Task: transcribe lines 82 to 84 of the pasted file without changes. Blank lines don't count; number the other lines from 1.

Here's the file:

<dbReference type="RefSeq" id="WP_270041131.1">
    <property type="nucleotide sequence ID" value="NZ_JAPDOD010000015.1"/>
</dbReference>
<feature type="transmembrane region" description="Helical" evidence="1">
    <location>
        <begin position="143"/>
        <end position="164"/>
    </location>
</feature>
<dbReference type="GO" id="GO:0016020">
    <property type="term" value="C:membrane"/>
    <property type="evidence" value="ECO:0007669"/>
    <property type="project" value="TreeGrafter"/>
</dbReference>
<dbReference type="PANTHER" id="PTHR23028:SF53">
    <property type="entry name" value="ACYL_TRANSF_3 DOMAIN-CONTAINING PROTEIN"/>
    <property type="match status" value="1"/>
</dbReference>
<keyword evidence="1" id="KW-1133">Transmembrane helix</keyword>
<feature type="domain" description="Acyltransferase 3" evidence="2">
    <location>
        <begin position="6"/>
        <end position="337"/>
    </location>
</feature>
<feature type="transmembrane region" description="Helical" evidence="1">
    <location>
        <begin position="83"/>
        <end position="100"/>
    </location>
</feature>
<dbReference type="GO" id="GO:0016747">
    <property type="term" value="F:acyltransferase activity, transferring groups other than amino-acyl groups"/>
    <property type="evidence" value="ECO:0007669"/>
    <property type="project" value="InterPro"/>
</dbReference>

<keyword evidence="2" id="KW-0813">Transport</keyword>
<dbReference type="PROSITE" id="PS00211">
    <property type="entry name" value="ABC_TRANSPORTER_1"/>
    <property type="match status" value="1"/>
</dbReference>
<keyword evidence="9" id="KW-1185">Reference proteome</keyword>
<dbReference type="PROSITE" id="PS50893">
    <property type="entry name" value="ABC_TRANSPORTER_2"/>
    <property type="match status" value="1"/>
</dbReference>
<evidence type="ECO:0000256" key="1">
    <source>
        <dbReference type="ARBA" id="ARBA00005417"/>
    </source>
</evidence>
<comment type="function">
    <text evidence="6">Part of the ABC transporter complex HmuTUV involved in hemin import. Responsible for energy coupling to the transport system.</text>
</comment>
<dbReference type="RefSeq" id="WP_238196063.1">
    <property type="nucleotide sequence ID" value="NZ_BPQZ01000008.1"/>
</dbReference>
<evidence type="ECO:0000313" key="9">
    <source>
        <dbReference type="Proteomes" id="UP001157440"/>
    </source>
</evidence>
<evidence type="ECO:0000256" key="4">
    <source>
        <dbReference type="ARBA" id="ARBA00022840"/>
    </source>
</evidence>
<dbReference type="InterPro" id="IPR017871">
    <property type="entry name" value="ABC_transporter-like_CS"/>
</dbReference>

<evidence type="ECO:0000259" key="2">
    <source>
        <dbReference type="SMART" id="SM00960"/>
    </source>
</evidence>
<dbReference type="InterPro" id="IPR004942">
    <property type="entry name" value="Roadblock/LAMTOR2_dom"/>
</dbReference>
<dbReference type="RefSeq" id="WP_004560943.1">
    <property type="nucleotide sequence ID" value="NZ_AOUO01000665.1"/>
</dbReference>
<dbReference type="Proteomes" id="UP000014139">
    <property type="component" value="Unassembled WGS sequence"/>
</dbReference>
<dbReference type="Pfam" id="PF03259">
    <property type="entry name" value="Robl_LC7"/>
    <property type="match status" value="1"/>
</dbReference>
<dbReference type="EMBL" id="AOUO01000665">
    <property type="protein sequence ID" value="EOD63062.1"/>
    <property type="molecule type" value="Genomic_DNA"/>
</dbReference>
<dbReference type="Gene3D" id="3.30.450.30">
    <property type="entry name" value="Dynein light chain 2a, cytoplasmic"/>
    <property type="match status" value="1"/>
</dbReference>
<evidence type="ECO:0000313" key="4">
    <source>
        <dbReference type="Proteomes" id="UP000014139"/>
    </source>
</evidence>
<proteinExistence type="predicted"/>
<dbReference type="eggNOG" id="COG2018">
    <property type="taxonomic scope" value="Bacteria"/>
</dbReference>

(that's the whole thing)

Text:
<dbReference type="Proteomes" id="UP000014139">
    <property type="component" value="Unassembled WGS sequence"/>
</dbReference>